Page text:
The reason for the change in policy? People behaving badly. Mostly men.
“Exhibitionism, inappropriate comments to female and male guests, innuendo, inappropriate touching and sexual activity,” said Mary Johnson, who handles public relations for the spa, in listing the offenses. “That says it in a nutshell.”
How often did workers hear complaints? “Every day.”
Actually, she said, the complaints had been coming as long as the tub existed. Workers would try to identify the culprit and tell him (or her) to never come back, but no one was arrested, Johnson added.
At the same time, she said, many visitors reported a perfectly tranquil experience and encountered no trouble in the clothing-optional public soak.
I had never visited that tub. I’ve been content to keep any hot tub nakedness limited to the women-only tub or in private tubs with friends.
But I do recall a friend telling me many years ago of a visiting friend who went to the communal tub, was blissfully soaking away her cares, only to have a man approach and ask, “May I touch?”
Well, at least he was polite enough to ask. But still. Creepy.
It’s the kind of thing that can ruin the intended purpose of the spa, as described in its website: “Ten Thousand Waves is dedicated to providing a Japanese sense of serenity and relaxation.”
There was no “final straw,” per se, that caused Ten Thousand Waves to change its policy, Johnson said. But it had been shut down for a couple of months for renovations to make it bigger and more beautiful, she said, and its reopening the first week in July seemed like a good time to put the new policy in effect.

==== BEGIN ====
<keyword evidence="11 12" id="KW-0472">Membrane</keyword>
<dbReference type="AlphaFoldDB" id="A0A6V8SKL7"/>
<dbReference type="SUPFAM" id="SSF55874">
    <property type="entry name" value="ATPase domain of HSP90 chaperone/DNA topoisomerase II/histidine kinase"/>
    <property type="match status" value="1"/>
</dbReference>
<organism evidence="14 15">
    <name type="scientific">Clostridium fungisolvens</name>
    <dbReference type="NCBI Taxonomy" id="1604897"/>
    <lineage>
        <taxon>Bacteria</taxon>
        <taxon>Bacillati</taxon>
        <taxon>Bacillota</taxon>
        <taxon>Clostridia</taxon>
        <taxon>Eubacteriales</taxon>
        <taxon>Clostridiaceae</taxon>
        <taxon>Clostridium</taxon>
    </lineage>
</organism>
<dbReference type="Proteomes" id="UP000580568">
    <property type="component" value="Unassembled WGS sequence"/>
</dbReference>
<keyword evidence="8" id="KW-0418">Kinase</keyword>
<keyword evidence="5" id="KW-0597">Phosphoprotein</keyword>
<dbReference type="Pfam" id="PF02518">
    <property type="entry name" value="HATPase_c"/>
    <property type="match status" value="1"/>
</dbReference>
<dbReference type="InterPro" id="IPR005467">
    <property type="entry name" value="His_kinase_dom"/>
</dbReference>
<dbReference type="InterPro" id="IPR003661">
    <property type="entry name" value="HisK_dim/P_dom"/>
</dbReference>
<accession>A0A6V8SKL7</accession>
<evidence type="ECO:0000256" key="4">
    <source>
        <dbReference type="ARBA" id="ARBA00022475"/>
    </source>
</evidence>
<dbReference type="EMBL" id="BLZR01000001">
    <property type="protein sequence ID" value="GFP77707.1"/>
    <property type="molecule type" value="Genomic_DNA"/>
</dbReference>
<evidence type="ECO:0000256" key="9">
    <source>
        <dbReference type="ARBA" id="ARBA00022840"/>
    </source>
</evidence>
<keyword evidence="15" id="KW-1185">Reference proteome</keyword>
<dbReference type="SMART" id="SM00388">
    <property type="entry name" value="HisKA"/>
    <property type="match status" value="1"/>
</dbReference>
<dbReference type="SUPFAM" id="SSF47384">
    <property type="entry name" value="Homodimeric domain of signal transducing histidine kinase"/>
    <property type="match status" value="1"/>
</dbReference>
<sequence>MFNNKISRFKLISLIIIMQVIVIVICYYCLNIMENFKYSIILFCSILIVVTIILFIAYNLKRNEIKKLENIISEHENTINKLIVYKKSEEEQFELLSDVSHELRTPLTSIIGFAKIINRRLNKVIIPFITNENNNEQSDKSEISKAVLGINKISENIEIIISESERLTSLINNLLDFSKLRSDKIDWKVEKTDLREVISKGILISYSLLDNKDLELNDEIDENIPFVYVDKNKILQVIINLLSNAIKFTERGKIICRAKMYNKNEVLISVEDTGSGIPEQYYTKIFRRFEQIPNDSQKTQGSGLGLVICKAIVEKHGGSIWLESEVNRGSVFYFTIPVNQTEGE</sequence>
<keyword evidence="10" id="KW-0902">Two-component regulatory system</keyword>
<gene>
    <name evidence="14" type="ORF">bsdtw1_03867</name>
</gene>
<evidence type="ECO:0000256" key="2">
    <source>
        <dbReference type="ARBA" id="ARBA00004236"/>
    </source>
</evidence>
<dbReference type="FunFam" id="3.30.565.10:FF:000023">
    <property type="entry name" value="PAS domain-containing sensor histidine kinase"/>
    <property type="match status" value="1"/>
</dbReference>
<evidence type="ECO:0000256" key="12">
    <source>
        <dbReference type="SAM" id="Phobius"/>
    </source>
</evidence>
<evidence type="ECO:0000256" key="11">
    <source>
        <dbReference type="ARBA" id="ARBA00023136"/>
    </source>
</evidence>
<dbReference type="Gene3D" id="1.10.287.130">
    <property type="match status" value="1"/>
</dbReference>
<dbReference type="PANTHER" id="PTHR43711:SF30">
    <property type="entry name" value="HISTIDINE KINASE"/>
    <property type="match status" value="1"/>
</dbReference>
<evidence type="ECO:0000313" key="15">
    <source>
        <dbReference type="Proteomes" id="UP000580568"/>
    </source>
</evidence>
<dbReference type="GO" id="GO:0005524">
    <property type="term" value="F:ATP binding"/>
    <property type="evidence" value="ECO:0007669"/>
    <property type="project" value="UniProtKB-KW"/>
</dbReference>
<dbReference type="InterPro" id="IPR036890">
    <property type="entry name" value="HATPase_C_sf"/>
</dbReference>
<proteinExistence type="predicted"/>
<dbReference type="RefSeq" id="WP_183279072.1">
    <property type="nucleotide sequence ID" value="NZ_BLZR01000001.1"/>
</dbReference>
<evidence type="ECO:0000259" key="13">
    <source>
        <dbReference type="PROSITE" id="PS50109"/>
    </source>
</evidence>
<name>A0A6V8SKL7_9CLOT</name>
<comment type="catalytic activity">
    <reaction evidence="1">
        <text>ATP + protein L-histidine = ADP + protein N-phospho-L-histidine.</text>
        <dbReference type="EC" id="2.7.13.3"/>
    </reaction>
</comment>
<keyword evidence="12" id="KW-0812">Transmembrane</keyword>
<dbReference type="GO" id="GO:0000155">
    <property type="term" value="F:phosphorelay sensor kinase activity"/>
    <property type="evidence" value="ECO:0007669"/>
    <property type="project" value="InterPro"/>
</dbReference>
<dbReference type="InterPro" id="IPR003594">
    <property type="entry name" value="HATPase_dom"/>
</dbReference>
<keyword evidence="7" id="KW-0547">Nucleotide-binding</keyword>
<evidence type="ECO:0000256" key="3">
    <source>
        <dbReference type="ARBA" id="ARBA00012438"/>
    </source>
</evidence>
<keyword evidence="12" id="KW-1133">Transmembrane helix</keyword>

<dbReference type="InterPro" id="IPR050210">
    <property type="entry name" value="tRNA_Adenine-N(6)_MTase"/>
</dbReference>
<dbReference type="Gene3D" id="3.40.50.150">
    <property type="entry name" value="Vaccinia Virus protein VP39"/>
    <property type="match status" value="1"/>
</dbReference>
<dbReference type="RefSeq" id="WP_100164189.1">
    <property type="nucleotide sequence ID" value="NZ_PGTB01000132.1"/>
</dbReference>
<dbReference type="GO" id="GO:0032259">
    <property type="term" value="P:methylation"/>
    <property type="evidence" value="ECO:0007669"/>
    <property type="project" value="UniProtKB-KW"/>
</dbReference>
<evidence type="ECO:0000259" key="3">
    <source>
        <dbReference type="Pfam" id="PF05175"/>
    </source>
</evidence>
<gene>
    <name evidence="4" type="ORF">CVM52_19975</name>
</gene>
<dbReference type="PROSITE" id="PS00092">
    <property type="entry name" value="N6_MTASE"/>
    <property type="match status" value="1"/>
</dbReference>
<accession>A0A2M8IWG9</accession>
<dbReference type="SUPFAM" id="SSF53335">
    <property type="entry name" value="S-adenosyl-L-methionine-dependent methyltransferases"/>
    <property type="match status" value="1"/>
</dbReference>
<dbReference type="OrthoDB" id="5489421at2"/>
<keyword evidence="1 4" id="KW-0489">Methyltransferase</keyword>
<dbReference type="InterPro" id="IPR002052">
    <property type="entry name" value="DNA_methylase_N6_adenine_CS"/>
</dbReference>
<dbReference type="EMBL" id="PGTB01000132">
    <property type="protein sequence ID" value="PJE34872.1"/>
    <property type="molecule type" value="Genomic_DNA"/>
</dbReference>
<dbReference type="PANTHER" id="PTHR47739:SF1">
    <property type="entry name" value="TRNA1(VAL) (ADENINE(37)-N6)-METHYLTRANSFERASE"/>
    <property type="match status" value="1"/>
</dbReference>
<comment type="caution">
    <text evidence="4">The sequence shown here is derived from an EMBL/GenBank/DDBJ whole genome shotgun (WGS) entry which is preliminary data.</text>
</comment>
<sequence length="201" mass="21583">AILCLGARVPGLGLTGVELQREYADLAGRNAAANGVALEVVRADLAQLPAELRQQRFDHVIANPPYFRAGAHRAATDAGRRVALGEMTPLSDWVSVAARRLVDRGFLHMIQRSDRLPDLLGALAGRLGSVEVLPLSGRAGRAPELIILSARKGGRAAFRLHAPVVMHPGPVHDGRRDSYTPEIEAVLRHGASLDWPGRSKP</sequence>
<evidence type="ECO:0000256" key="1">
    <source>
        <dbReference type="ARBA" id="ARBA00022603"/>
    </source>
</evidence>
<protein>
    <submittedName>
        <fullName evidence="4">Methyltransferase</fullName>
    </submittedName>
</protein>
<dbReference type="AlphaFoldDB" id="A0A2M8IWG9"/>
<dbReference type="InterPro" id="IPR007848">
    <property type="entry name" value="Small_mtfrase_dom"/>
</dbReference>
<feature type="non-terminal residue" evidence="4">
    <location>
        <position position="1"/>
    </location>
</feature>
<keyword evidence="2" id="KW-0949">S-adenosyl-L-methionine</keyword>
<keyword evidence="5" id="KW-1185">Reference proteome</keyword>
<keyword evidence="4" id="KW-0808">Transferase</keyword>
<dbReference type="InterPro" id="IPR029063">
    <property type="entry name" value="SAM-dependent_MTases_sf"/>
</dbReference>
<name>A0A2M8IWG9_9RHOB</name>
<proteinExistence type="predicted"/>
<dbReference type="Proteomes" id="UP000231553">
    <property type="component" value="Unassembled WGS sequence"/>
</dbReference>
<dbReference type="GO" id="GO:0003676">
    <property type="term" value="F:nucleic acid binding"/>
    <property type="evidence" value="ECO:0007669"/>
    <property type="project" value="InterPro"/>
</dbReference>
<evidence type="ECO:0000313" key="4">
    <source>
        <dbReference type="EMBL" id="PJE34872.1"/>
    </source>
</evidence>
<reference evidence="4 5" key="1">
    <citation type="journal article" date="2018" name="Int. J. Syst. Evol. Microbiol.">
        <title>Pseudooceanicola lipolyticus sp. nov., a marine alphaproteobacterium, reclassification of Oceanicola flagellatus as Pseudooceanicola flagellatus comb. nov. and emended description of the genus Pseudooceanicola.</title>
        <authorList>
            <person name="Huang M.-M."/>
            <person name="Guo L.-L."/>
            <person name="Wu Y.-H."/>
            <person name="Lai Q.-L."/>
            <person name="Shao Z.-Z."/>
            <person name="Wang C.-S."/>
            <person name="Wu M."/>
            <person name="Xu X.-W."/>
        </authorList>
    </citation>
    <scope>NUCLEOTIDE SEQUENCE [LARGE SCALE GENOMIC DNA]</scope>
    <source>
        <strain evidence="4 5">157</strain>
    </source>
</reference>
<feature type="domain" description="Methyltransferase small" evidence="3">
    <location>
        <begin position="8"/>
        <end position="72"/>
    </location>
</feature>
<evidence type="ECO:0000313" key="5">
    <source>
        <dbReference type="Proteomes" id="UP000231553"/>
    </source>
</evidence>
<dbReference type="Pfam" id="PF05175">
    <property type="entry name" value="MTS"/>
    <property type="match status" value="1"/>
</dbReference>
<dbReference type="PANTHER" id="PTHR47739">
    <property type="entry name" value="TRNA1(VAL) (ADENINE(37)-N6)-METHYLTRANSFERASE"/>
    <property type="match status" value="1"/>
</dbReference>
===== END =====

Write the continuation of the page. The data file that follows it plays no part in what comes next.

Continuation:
Besides, the property had gone increasingly upscale since it was founded in 1981 with eight outdoor hot tubs and one massage room. Any funkiness from those early days pretty much disappeared with the expansion of types of massages, spa treatments and skin care, along with the blossoming of rooms for overnight stays and, most recently, a fancy new (and very good) restaurant.
The overnight guests, by the way, still will have an option to access “a mixed bathing, clothing-optional experience before business hours between Nov. 1 and June 30,” according to the written policy.
For a baby boomer, though, there’s a certain whimsical regret in the passing of a non-threatening, non-clothed atmosphere, part of a generational, ideal fantasy that sometimes was realized. Musicals such as “Hair” linked the shedding of clothing with the rejection of outdated restrictions, prejudices and expectations, along with a willingness to embrace openness and vulnerability.
But now, people are going on social media saying, “Let’s hook up at the communal bath at Ten Thousand Waves,” Johnson said, adding that “hook up” in this instance can mean a whole range of things.
“It’s amazing how people who take their clothes off can’t behave in public,” she said.
As Ten Thousand Waves’ written policy change explanation notes:
“There has been a cultural shift since we first established the clothing-optional policy. Back in 1981, our clientele was generally comfortable with mixed nudity, and those not familiar with it found the experience non-threatening and enjoyable.
“Younger people (and the majority of our guests over 40) now feel uncomfortable sharing a clothing-optional environment with strangers.”
It goes on to add: “Our new tub is so spectacular that we really don’t want to deny its use to the large number of people who found the former policy uncomfortable.”
As for any reaction to the change, Johnson wrote in a follow-up email to our telephone interview:
“Some regulars (usually 60+) do not like the policy. Some regulars … are understanding and love the new bath and its features. People who have never been to the bath before also are loving the bath and having a wonderful experience.”
So, soak away your cares. Just don’t flaunt your nether regions to strangers.